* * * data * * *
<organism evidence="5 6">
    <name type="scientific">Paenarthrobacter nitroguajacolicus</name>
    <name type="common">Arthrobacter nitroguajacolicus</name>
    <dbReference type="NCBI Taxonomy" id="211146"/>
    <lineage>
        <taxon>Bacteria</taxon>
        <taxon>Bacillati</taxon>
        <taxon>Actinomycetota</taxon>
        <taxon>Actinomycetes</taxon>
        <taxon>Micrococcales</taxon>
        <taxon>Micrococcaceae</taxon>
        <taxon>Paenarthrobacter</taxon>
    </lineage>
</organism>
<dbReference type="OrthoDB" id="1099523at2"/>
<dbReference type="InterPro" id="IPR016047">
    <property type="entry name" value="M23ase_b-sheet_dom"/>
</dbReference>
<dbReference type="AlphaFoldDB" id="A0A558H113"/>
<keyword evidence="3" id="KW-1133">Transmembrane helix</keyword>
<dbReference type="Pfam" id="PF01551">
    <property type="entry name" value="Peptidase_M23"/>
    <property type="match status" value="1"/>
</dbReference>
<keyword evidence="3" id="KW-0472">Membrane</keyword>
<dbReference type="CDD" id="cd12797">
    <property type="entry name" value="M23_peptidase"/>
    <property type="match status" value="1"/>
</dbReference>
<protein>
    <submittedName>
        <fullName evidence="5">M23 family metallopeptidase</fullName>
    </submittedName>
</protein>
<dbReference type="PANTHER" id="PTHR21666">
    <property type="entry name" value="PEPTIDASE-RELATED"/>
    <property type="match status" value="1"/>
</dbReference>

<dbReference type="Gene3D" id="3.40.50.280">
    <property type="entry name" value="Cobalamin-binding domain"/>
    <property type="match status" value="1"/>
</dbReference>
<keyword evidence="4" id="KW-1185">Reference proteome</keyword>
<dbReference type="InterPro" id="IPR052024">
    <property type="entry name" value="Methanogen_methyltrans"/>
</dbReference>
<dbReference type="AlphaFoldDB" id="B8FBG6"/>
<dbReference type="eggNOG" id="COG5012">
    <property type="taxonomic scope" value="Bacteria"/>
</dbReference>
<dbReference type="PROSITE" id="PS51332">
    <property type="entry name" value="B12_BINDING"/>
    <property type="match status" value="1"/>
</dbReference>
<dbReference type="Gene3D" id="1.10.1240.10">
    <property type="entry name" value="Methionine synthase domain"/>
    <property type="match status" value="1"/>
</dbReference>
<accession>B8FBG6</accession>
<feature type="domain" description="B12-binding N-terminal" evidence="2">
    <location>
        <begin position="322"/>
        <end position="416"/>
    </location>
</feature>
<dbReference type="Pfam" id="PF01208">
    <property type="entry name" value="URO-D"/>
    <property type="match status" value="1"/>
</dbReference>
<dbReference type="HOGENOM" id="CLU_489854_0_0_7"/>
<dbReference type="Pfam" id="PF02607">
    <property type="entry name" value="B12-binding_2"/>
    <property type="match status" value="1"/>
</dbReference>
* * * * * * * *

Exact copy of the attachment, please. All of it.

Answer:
<organism evidence="5 6">
    <name type="scientific">Paenarthrobacter nitroguajacolicus</name>
    <name type="common">Arthrobacter nitroguajacolicus</name>
    <dbReference type="NCBI Taxonomy" id="211146"/>
    <lineage>
        <taxon>Bacteria</taxon>
        <taxon>Bacillati</taxon>
        <taxon>Actinomycetota</taxon>
        <taxon>Actinomycetes</taxon>
        <taxon>Micrococcales</taxon>
        <taxon>Micrococcaceae</taxon>
        <taxon>Paenarthrobacter</taxon>
    </lineage>
</organism>
<dbReference type="OrthoDB" id="1099523at2"/>
<dbReference type="InterPro" id="IPR016047">
    <property type="entry name" value="M23ase_b-sheet_dom"/>
</dbReference>
<dbReference type="AlphaFoldDB" id="A0A558H113"/>
<keyword evidence="3" id="KW-1133">Transmembrane helix</keyword>
<dbReference type="Pfam" id="PF01551">
    <property type="entry name" value="Peptidase_M23"/>
    <property type="match status" value="1"/>
</dbReference>
<keyword evidence="3" id="KW-0472">Membrane</keyword>
<dbReference type="CDD" id="cd12797">
    <property type="entry name" value="M23_peptidase"/>
    <property type="match status" value="1"/>
</dbReference>
<protein>
    <submittedName>
        <fullName evidence="5">M23 family metallopeptidase</fullName>
    </submittedName>
</protein>
<dbReference type="PANTHER" id="PTHR21666">
    <property type="entry name" value="PEPTIDASE-RELATED"/>
    <property type="match status" value="1"/>
</dbReference>

<dbReference type="Gene3D" id="3.40.50.280">
    <property type="entry name" value="Cobalamin-binding domain"/>
    <property type="match status" value="1"/>
</dbReference>
<keyword evidence="4" id="KW-1185">Reference proteome</keyword>
<dbReference type="InterPro" id="IPR052024">
    <property type="entry name" value="Methanogen_methyltrans"/>
</dbReference>
<dbReference type="AlphaFoldDB" id="B8FBG6"/>
<dbReference type="eggNOG" id="COG5012">
    <property type="taxonomic scope" value="Bacteria"/>
</dbReference>
<dbReference type="PROSITE" id="PS51332">
    <property type="entry name" value="B12_BINDING"/>
    <property type="match status" value="1"/>
</dbReference>
<dbReference type="Gene3D" id="1.10.1240.10">
    <property type="entry name" value="Methionine synthase domain"/>
    <property type="match status" value="1"/>
</dbReference>
<accession>B8FBG6</accession>
<feature type="domain" description="B12-binding N-terminal" evidence="2">
    <location>
        <begin position="322"/>
        <end position="416"/>
    </location>
</feature>
<dbReference type="Pfam" id="PF01208">
    <property type="entry name" value="URO-D"/>
    <property type="match status" value="1"/>
</dbReference>
<dbReference type="HOGENOM" id="CLU_489854_0_0_7"/>
<dbReference type="Pfam" id="PF02607">
    <property type="entry name" value="B12-binding_2"/>
    <property type="match status" value="1"/>
</dbReference>